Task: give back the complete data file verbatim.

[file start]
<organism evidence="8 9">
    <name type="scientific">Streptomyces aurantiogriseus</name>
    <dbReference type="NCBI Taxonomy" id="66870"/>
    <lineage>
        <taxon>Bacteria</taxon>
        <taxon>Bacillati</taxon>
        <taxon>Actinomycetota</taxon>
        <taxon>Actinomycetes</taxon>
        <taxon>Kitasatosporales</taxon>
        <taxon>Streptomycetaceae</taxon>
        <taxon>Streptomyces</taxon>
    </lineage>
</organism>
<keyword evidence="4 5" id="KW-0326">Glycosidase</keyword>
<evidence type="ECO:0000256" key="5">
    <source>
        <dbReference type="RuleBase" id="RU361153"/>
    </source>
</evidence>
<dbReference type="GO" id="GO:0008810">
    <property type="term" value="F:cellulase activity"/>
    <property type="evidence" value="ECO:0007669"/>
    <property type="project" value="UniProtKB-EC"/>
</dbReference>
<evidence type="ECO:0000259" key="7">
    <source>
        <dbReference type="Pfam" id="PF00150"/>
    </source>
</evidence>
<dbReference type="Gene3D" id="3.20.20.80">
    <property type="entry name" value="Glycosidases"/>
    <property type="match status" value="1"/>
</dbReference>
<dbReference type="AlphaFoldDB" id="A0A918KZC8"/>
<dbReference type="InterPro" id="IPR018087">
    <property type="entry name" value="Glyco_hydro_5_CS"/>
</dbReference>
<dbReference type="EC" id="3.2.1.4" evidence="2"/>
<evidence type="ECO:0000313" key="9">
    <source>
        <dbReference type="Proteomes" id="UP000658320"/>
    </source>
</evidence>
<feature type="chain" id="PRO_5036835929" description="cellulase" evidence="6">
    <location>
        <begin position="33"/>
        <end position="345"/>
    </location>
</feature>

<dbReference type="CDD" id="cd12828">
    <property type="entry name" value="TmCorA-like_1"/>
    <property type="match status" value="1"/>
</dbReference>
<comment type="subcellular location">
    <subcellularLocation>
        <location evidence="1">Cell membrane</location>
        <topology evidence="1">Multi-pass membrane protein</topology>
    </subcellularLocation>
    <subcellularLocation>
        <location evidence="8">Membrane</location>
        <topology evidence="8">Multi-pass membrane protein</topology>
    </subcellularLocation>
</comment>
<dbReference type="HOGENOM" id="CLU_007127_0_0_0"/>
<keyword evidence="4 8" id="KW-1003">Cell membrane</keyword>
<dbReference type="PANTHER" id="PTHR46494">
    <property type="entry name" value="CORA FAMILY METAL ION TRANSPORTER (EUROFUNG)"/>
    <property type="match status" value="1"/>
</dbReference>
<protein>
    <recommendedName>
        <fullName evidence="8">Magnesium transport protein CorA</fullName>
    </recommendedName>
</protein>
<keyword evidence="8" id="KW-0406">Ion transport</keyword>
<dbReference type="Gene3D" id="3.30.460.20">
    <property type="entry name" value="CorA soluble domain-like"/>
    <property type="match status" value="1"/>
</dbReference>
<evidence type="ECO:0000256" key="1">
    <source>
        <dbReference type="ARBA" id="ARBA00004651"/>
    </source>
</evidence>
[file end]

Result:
<organism evidence="8 9">
    <name type="scientific">Streptomyces aurantiogriseus</name>
    <dbReference type="NCBI Taxonomy" id="66870"/>
    <lineage>
        <taxon>Bacteria</taxon>
        <taxon>Bacillati</taxon>
        <taxon>Actinomycetota</taxon>
        <taxon>Actinomycetes</taxon>
        <taxon>Kitasatosporales</taxon>
        <taxon>Streptomycetaceae</taxon>
        <taxon>Streptomyces</taxon>
    </lineage>
</organism>
<keyword evidence="4 5" id="KW-0326">Glycosidase</keyword>
<evidence type="ECO:0000256" key="5">
    <source>
        <dbReference type="RuleBase" id="RU361153"/>
    </source>
</evidence>
<dbReference type="GO" id="GO:0008810">
    <property type="term" value="F:cellulase activity"/>
    <property type="evidence" value="ECO:0007669"/>
    <property type="project" value="UniProtKB-EC"/>
</dbReference>
<evidence type="ECO:0000259" key="7">
    <source>
        <dbReference type="Pfam" id="PF00150"/>
    </source>
</evidence>
<dbReference type="Gene3D" id="3.20.20.80">
    <property type="entry name" value="Glycosidases"/>
    <property type="match status" value="1"/>
</dbReference>
<dbReference type="AlphaFoldDB" id="A0A918KZC8"/>
<dbReference type="InterPro" id="IPR018087">
    <property type="entry name" value="Glyco_hydro_5_CS"/>
</dbReference>
<dbReference type="EC" id="3.2.1.4" evidence="2"/>
<evidence type="ECO:0000313" key="9">
    <source>
        <dbReference type="Proteomes" id="UP000658320"/>
    </source>
</evidence>
<feature type="chain" id="PRO_5036835929" description="cellulase" evidence="6">
    <location>
        <begin position="33"/>
        <end position="345"/>
    </location>
</feature>

<dbReference type="CDD" id="cd12828">
    <property type="entry name" value="TmCorA-like_1"/>
    <property type="match status" value="1"/>
</dbReference>
<comment type="subcellular location">
    <subcellularLocation>
        <location evidence="1">Cell membrane</location>
        <topology evidence="1">Multi-pass membrane protein</topology>
    </subcellularLocation>
    <subcellularLocation>
        <location evidence="8">Membrane</location>
        <topology evidence="8">Multi-pass membrane protein</topology>
    </subcellularLocation>
</comment>
<dbReference type="HOGENOM" id="CLU_007127_0_0_0"/>
<keyword evidence="4 8" id="KW-1003">Cell membrane</keyword>
<dbReference type="PANTHER" id="PTHR46494">
    <property type="entry name" value="CORA FAMILY METAL ION TRANSPORTER (EUROFUNG)"/>
    <property type="match status" value="1"/>
</dbReference>
<protein>
    <recommendedName>
        <fullName evidence="8">Magnesium transport protein CorA</fullName>
    </recommendedName>
</protein>
<keyword evidence="8" id="KW-0406">Ion transport</keyword>
<dbReference type="Gene3D" id="3.30.460.20">
    <property type="entry name" value="CorA soluble domain-like"/>
    <property type="match status" value="1"/>
</dbReference>
<evidence type="ECO:0000256" key="1">
    <source>
        <dbReference type="ARBA" id="ARBA00004651"/>
    </source>
</evidence>